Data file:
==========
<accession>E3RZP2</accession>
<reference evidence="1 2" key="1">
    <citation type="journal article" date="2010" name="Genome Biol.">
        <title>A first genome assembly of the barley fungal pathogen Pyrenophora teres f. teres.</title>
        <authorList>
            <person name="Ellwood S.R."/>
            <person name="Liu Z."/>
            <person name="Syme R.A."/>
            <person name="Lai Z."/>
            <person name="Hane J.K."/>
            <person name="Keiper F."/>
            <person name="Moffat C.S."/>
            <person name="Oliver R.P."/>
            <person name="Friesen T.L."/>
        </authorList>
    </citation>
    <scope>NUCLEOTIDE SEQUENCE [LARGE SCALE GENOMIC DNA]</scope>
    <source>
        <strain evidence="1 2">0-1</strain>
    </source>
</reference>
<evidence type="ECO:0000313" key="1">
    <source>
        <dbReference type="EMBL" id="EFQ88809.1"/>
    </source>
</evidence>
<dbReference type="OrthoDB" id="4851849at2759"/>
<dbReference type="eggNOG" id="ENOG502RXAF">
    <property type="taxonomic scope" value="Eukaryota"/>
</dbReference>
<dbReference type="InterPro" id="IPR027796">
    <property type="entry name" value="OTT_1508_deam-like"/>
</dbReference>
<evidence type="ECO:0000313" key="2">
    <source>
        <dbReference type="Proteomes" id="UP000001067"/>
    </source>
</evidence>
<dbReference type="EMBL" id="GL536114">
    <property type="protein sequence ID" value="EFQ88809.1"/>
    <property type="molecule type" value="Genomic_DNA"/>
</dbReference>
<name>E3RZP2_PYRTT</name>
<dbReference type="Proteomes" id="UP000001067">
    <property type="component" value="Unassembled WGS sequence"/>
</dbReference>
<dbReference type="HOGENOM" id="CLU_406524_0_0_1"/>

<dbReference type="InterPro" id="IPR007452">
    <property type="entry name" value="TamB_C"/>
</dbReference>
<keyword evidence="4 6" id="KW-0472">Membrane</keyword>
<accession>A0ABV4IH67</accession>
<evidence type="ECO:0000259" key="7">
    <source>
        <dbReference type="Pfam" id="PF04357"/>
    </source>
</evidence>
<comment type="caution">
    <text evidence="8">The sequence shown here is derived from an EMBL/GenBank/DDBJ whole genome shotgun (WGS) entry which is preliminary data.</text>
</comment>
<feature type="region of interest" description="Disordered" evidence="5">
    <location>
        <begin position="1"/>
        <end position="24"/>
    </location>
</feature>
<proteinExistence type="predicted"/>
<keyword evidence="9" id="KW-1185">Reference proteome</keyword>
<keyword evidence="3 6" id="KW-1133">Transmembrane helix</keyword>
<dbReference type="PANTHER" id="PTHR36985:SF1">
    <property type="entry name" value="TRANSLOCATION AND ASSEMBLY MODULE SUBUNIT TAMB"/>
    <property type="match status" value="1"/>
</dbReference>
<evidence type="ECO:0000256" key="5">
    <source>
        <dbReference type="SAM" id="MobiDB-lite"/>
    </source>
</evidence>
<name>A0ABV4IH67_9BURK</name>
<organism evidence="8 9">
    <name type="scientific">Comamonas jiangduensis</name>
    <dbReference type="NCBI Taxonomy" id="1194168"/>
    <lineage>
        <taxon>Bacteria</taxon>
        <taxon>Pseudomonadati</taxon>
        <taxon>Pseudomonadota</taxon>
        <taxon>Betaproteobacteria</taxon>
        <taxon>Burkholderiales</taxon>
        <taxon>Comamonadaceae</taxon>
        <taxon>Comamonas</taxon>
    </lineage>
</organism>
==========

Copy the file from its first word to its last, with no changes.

<accession>E3RZP2</accession>
<reference evidence="1 2" key="1">
    <citation type="journal article" date="2010" name="Genome Biol.">
        <title>A first genome assembly of the barley fungal pathogen Pyrenophora teres f. teres.</title>
        <authorList>
            <person name="Ellwood S.R."/>
            <person name="Liu Z."/>
            <person name="Syme R.A."/>
            <person name="Lai Z."/>
            <person name="Hane J.K."/>
            <person name="Keiper F."/>
            <person name="Moffat C.S."/>
            <person name="Oliver R.P."/>
            <person name="Friesen T.L."/>
        </authorList>
    </citation>
    <scope>NUCLEOTIDE SEQUENCE [LARGE SCALE GENOMIC DNA]</scope>
    <source>
        <strain evidence="1 2">0-1</strain>
    </source>
</reference>
<evidence type="ECO:0000313" key="1">
    <source>
        <dbReference type="EMBL" id="EFQ88809.1"/>
    </source>
</evidence>
<dbReference type="OrthoDB" id="4851849at2759"/>
<dbReference type="eggNOG" id="ENOG502RXAF">
    <property type="taxonomic scope" value="Eukaryota"/>
</dbReference>
<dbReference type="InterPro" id="IPR027796">
    <property type="entry name" value="OTT_1508_deam-like"/>
</dbReference>
<evidence type="ECO:0000313" key="2">
    <source>
        <dbReference type="Proteomes" id="UP000001067"/>
    </source>
</evidence>
<dbReference type="EMBL" id="GL536114">
    <property type="protein sequence ID" value="EFQ88809.1"/>
    <property type="molecule type" value="Genomic_DNA"/>
</dbReference>
<name>E3RZP2_PYRTT</name>
<dbReference type="Proteomes" id="UP000001067">
    <property type="component" value="Unassembled WGS sequence"/>
</dbReference>
<dbReference type="HOGENOM" id="CLU_406524_0_0_1"/>

<dbReference type="InterPro" id="IPR007452">
    <property type="entry name" value="TamB_C"/>
</dbReference>
<keyword evidence="4 6" id="KW-0472">Membrane</keyword>
<accession>A0ABV4IH67</accession>
<evidence type="ECO:0000259" key="7">
    <source>
        <dbReference type="Pfam" id="PF04357"/>
    </source>
</evidence>
<comment type="caution">
    <text evidence="8">The sequence shown here is derived from an EMBL/GenBank/DDBJ whole genome shotgun (WGS) entry which is preliminary data.</text>
</comment>
<feature type="region of interest" description="Disordered" evidence="5">
    <location>
        <begin position="1"/>
        <end position="24"/>
    </location>
</feature>
<proteinExistence type="predicted"/>
<keyword evidence="9" id="KW-1185">Reference proteome</keyword>
<keyword evidence="3 6" id="KW-1133">Transmembrane helix</keyword>
<dbReference type="PANTHER" id="PTHR36985:SF1">
    <property type="entry name" value="TRANSLOCATION AND ASSEMBLY MODULE SUBUNIT TAMB"/>
    <property type="match status" value="1"/>
</dbReference>
<evidence type="ECO:0000256" key="5">
    <source>
        <dbReference type="SAM" id="MobiDB-lite"/>
    </source>
</evidence>
<name>A0ABV4IH67_9BURK</name>
<organism evidence="8 9">
    <name type="scientific">Comamonas jiangduensis</name>
    <dbReference type="NCBI Taxonomy" id="1194168"/>
    <lineage>
        <taxon>Bacteria</taxon>
        <taxon>Pseudomonadati</taxon>
        <taxon>Pseudomonadota</taxon>
        <taxon>Betaproteobacteria</taxon>
        <taxon>Burkholderiales</taxon>
        <taxon>Comamonadaceae</taxon>
        <taxon>Comamonas</taxon>
    </lineage>
</organism>